Malala’s Girls and #HeforShe: #IWD2016
In celebration of International Women’s Day, March 8th, global voices join this week to celebrate the achievements of women, both historically and in real time. But this week also highlights issues of gender disparity worldwide, with calls for commitment to #PledgeforParity. The hashtags #IWD2016 #InternationalWomenDay and #FelizDiaDeLaMujer are trending on Twitter and throughout social media today.
The Google Doodle above features a multilingual, multicultural vision of many girls and women called #OneDayIWill that includes global animal rights advocate and planet guardian extraordinaire, Jane Goodall, who has taken to social media in the past year with a growing movement for saving our environment, including live Facebook video chats. Not bad for an 80+year old!
Let’s shine a spotlight on a few inspiring voices driving the equality dialogues this year:
Malala Yousafzai of Pakistan had a dream: to go to school. She started a blog at the age of 11, advocating for girls education. Her reward? The Taliban boarded her school bus one morning and attempted to assassinate her. Except she didn’t die. Airlifted to England, she underwent extensive surgeries and her face bears witness to her injuries. But that didn’t stop Malala. She has dedicated her young life to speaking out on behalf of girls education. She spent her 16th birthday addressing the United Nations and, in 2015, at the age of 18, became the youngest person ever to win the Nobel Peace Prize. Since then she has worked tirelessly for girls and youth education initiatives, including bringing special attention to refugee children who due to no fault of their own, have been taken out of the education system due to dislocation from war-torn regions, living in limbo awaiting asylum in safer havens.
About The Malala Fund:
As succinctly stated by GirlsRising.org,
Educating girls can break cycles of poverty in just one generation.
Educated girls stand up for their rights, marry and have children later, educate their own children, and their families and communities thrive. Yet millions of girls around the world face barriers to education that boys do not. Removing barriers such as early marriage, gender-based violence, domestic slavery and sex trafficking means not only a better life for girls, but a safer, healthier and more prosperous world for all.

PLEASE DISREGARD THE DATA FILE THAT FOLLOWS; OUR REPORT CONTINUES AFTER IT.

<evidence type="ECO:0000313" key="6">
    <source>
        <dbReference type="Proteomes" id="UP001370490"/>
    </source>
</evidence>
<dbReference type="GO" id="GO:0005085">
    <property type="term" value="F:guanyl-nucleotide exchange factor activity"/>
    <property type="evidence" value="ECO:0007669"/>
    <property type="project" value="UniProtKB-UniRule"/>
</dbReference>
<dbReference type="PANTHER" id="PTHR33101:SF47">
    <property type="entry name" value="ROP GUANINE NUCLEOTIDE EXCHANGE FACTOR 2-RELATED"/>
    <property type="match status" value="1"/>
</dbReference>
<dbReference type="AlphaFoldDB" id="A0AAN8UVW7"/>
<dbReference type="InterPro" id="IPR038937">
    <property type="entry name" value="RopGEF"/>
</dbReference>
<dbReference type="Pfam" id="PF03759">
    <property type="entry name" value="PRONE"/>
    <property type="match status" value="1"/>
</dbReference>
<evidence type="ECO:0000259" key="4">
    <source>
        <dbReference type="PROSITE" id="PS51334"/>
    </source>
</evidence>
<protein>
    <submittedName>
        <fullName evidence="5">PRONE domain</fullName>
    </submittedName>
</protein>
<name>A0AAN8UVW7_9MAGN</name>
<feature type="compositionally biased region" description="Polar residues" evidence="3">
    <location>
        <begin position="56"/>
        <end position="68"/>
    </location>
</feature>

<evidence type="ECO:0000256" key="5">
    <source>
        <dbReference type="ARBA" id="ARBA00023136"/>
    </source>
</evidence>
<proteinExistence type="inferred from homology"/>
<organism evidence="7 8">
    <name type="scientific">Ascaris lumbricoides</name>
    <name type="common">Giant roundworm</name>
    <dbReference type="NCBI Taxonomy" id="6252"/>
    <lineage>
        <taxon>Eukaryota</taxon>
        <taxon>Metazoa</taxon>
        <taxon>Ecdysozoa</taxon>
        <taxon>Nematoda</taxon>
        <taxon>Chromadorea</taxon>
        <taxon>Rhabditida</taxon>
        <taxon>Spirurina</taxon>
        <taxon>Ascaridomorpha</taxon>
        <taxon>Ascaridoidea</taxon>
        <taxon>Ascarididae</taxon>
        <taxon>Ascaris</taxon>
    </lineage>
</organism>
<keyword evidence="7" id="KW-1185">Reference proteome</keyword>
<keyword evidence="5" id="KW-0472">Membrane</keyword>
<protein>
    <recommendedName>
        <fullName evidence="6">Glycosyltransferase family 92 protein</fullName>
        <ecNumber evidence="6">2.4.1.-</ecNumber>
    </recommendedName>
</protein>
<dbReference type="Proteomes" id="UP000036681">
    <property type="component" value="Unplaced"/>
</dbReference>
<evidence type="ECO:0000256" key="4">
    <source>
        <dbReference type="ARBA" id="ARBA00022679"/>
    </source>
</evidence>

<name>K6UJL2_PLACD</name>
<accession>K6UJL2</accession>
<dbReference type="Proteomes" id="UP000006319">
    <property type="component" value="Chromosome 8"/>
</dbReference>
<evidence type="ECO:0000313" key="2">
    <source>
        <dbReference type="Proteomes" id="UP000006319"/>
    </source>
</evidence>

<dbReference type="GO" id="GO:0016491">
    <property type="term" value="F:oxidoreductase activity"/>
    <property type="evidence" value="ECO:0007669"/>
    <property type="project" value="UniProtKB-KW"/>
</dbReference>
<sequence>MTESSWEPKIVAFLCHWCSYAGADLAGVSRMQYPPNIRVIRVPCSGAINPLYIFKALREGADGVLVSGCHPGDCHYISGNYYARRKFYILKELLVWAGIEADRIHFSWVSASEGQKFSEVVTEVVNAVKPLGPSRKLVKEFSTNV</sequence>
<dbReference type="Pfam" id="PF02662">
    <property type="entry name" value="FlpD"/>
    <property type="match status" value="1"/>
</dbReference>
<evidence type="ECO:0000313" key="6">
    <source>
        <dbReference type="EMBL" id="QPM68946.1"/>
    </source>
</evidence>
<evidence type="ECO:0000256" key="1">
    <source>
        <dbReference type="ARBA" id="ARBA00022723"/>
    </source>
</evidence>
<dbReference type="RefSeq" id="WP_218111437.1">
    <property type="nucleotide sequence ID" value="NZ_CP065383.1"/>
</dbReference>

Emma Watson, millennial icon of the Harry Potter series, and now Goodwill Ambassador for UN Women, has taken her #HeforShe campaign to expansive forums with a huge positivity response online that includes vocal support from President Obama, Actor/Activist Matt Damon and UN Secretary General Ban Ki-Moon.
HeForShe is a solidarity movement for gender equality that brings together one half of humanity in support of the other half of humanity, for the benefit of all.
Watson’s #HeforShe address at United Nations Headquarters in New York on September 20, 2014 has garnered over 1.7 million YouTube views:
Watson recently announced that she was taking a break from acting to focus on her work as an ambassador for the United Nation’s #HeForShe initiative for gender equality.
Watson has received criticism about her position of privilege as a white wealthy feminist, which has been levied toward feminists since the 70s Second Wave, calling for a much-needed discussions of diversity and the ways gender inequality affects individuals and communities along racial lines. She has used her social media channels to promote dialogue with her characteristic thoughtfulness:
— Emma Watson (@EmWatson) October 9, 2015
Here is the text of that moving speech:
‘In my mind, I see a line. And over that line, I see green fields and lovely flowers and beautiful white women with their arms stretched out to me, over that line. But I can’t seem to get there no how. I can’t seem to get over that line.’
That was Harriet Tubman in the 1800s. And let me tell you something: The only thing that separates women of color from anyone else is opportunity.
You cannot win an Emmy for roles that are simply not there. So here’s to all the writers, the awesome people that are Ben Sherwood, Paul Lee, Peter Nowalk, Shonda Rhimes, people who have redefined what it means to be beautiful, to be sexy, to be a leading woman, to be black.
And to the Taraji P. Hensons, the Kerry Washingtons, the Halle Berrys, the Nicole Beharies, the Meagan Goods, to Gabrielle Union: Thank you for taking us over that line. Thank you to the Television Academy. Thank you.
The newly elected prime minister of Canada wasted no time this year in promoting a millennial agenda for gender equity when he announced his inaugural cabinet would be 50% female. When the press asked why, Trudeau famously answered, “Because it’s 2015.”
Watch this clip of his discussion at the 2016 World Economic Forum with Facebook CFO Sheryl Sanders:
Aziz Ansari, whose successful 2015 Netflix series, “Master of None,” explored issues of diversity, millennial dating, and the conundrums of mainstream representation, put him on the map as an important refreshing storyteller, reaching beyond his previous roles and appearances. He has also been outspoken in labeling himself as a feminist, as this GIF underscores:
And of course a discussion of 2015-16 bold moves in the realms of all genres of taboos in gender boxes would not be complete without Amy Schumer’s series, Inside Amy Schumer, which explored, age, sexism, racism, sexuality and “the universe” with bold hilarity, especially in this vignette featuring Tina Fey, Patricia Arquette and Julia Louis Dreyfuss, “Last F**kable Day”:
Add your favorite voices to the chorus of gender equality changemaking in the comments below! And celebrate all the girls and women, boys and men out there putting themselves to the test of crossing the gender lines.